Tuesday, November 12, 2013

Seven Years Good Luck

Normally, I'm not really one to mark this blog's anniversary beyond the end-of-the-year recap. Some of this is because I don't really think anniversaries of things like websites is much to get excited about, and some of this is because the anniversary awkwardly comes in August, usually right when I'm busy with other things. But of course, those first few months don't really count because 1) the articles are terrible, and 2) I didn't really have a "vision" for this site until November, when I posted the two parts of "Two Shows By Marc Davis". I really got into those, and they set the standard (and style) for my own approach in the following years. When I noticed that we are now coming up on the seven-year anniversary (!) of the publication of those articles, and that this is concurrent with the 200th post on the blog, I figured it was high time to say something.

Passport to Dreams Old & New, whose title is a nod to Delta Dreamflight and which I probably should've changed in its first year, began on a lark. Upon moving to Orlando in 2003 I had allowed my old Haunted Mansion website to sit fallow, and in the intervening three years had found my relationship to the place, and to The Magic Kingdom in particular, to be shifting unpredictably. One of the odd things about a theme park is that when you are, yes, there on vacation, although you're definitely experiencing the place as it exists you're also experiencing some other place that doesn't really exist outside your head; where expectation and memory blur out much of the particulars.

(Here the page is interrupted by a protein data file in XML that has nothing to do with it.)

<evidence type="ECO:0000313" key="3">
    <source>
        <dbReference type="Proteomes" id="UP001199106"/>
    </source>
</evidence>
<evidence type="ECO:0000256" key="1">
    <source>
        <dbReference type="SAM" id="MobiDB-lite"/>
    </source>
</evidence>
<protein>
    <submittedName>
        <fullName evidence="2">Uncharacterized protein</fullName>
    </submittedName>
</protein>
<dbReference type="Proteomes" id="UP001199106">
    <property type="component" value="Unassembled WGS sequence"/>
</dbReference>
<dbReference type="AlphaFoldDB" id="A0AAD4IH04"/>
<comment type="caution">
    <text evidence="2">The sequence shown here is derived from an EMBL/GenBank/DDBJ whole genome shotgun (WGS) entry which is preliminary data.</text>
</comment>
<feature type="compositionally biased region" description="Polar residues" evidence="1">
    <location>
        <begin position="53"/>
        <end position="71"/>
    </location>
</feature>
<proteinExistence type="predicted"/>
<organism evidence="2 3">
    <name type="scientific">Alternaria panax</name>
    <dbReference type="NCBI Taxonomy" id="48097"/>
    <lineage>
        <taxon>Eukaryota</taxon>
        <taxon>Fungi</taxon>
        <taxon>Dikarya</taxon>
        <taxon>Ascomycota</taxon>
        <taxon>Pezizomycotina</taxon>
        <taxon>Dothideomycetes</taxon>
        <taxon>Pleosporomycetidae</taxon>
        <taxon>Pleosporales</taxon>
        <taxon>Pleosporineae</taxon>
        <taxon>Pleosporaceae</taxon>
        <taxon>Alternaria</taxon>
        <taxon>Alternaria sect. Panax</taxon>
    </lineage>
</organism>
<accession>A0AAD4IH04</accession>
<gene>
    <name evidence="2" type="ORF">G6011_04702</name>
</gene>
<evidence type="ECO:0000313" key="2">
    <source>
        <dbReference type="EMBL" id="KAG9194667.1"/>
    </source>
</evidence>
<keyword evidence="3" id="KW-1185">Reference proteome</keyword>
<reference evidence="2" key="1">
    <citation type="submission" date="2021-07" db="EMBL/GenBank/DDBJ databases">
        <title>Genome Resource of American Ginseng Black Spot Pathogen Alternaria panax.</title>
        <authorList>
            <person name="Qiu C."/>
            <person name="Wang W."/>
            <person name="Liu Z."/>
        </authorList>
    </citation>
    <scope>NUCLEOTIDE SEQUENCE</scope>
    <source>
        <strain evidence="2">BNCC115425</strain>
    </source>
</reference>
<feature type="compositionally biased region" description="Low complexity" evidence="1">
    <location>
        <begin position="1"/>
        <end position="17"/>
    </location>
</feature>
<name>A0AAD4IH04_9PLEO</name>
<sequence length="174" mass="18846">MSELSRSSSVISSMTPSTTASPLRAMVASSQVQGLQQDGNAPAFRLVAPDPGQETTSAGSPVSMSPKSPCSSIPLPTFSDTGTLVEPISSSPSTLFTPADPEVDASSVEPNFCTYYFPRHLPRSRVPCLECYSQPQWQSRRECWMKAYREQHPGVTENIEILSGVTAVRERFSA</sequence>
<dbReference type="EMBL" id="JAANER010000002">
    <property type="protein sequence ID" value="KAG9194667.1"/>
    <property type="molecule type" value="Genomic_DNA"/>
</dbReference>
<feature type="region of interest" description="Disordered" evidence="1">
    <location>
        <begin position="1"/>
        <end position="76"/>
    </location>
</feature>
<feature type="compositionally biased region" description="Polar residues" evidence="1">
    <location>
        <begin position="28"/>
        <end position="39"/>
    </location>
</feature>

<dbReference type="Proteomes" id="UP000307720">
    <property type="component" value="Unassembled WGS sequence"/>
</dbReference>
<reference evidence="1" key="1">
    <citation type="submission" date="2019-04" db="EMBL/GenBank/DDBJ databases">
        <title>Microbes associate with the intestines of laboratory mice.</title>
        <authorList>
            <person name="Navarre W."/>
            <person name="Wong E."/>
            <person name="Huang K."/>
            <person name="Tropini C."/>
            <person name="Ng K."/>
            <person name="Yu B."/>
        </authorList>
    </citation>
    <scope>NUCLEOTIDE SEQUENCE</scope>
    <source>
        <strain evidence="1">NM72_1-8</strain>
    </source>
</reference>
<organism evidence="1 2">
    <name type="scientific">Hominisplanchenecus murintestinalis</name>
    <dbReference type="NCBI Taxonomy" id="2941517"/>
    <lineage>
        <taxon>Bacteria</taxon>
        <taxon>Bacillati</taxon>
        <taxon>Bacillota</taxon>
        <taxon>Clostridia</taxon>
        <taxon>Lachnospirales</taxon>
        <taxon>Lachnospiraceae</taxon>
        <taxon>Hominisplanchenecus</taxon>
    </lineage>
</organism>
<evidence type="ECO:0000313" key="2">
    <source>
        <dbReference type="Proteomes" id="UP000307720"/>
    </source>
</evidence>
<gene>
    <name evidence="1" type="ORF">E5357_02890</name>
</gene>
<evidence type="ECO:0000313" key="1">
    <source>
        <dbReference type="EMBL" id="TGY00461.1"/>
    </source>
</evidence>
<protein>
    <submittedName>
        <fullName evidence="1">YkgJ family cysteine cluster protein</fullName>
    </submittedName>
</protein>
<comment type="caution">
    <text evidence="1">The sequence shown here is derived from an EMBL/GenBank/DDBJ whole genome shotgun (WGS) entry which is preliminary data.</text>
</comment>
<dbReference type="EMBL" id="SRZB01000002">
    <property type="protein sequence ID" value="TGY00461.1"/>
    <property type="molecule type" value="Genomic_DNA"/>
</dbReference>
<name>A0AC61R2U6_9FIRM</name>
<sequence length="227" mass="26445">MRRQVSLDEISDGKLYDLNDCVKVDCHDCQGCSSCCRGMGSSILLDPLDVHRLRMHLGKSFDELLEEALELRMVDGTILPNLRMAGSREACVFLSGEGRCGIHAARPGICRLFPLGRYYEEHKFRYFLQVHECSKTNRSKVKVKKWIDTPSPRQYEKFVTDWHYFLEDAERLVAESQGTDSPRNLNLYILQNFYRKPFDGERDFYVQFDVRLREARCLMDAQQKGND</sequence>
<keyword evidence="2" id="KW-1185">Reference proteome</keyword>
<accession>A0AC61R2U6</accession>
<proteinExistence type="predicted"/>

In short after moving "to Disney" full time I had to learn how to truly see the place, and that involved going a lot, and going so much that both excitement and novelty finally wore out. In those first few years I was probably at Disney 3 or 4 days out of the week. Inevitably, that intoxicating freedom of being able to be there whenever I desired  soured to boredom.

And that probably would've been that for most people: I had my cake, ate it all, and would've moved on -- except I didn't. I found that the place was changing again, and now instead of a series of emotionally or ritualistically charged spaces, Walt Disney World was becoming something I could see on a micro or macro scale. Now that the urgent initiative to ride Space Mountain had been exhausted enough for a lifetime, I began to find new games to play with Walt Disney World, and the more games I played, the more my appreciation deepened.

In short I did things that no sane person on vacation would try to do at Disney. I spent a day where I made in my business to inspect every door knob and hinge at Magic Kingdom or EPCOT. I spent a full afternoon doing nothing but wandering World Showcase and staring at the way the ceilings of each shop or restaurant were painted. I rode the Haunted Mansion a lot. I found myself getting passionately involved with things like the Tiki Room and Country Bear Jamboree. I found that instead of an empty bag of tricks, the more I dug the more rewarding the place got. Combined with my increasing interest in Walt Disney World history, which circa 2005 had fairly limited coverage online, I started to see Walt Disney World in a way that few can.